NEW YORK — Iman the model and actress is now Iman the cosmetics entrepreneur.
Her widely touted cosmetics and skin care line for women of color made its debut on QVC last weekend, and the stock sold out in the first three of four 20-minute shows. With Iman pitching before the camera, the QVC telephone banks took orders for 4,400 eight-item kits, priced at $53.94 each, for a weekend haul of $237,336.
The results were similar Tuesday, when Iman made appearances on Long Island in the Bay Shore and Valley Stream, N.Y., stores of J.C. Penney Co., which is exclusively launching the line in 200 of its stores across the country.
In each store, sales outstripped expectations, according to Ann Gravseth, cosmetics merchandise manager for Penney’s. She would not discuss dollar figures, but according to Byron Donics, chairman and chief executive officer of Khepra Beauty Group LP, which manages the business, sales totaled $2,000 for the day at Bay Shore, where 400 people turned out. At Valley Stream, the crowd swelled to 650 and sales hit $3,500.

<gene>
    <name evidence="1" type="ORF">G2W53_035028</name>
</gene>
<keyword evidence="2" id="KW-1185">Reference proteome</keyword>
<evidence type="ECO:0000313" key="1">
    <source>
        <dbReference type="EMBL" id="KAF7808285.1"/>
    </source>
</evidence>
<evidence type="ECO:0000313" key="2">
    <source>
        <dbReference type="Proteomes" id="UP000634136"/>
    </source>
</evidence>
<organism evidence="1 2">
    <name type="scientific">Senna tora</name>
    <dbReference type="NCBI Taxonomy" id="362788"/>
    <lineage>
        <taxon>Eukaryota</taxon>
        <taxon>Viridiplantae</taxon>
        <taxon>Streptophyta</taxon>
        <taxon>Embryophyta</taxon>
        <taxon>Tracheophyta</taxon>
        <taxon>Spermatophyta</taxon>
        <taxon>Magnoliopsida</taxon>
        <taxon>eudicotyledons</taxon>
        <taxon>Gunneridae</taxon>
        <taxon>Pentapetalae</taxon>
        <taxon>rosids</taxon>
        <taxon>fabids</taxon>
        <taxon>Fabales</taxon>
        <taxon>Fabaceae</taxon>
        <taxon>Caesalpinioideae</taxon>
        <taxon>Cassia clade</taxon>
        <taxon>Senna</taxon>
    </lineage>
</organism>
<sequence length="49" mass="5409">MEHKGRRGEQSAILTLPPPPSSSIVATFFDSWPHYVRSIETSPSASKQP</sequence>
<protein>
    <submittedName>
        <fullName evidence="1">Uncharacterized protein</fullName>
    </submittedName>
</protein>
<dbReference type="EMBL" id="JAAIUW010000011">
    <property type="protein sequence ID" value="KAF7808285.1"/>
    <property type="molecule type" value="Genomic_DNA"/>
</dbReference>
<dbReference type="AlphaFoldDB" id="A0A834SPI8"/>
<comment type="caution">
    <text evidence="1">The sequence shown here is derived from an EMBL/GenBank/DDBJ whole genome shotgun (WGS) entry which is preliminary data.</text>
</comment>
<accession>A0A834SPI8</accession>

On Thursday, Iman was in New Jersey, making appearances in the Jersey City and Woodbridge stores. Sales hit $2,500 in two hours at Woodbridge and $2,200 during the first hour in Jersey City, where the crowd mushroomed to 1,500.
Iman is scheduled to visit 30 Penney’s stores in 15 markets, winding up in Dallas Aug. 13.
“Iman has the potential of becoming our third biggest line,” said Sarah Swanson, color and treatment buyer for Penney’s. The top two vendors are Revlon’s Ultima II and Charles of the Ritz.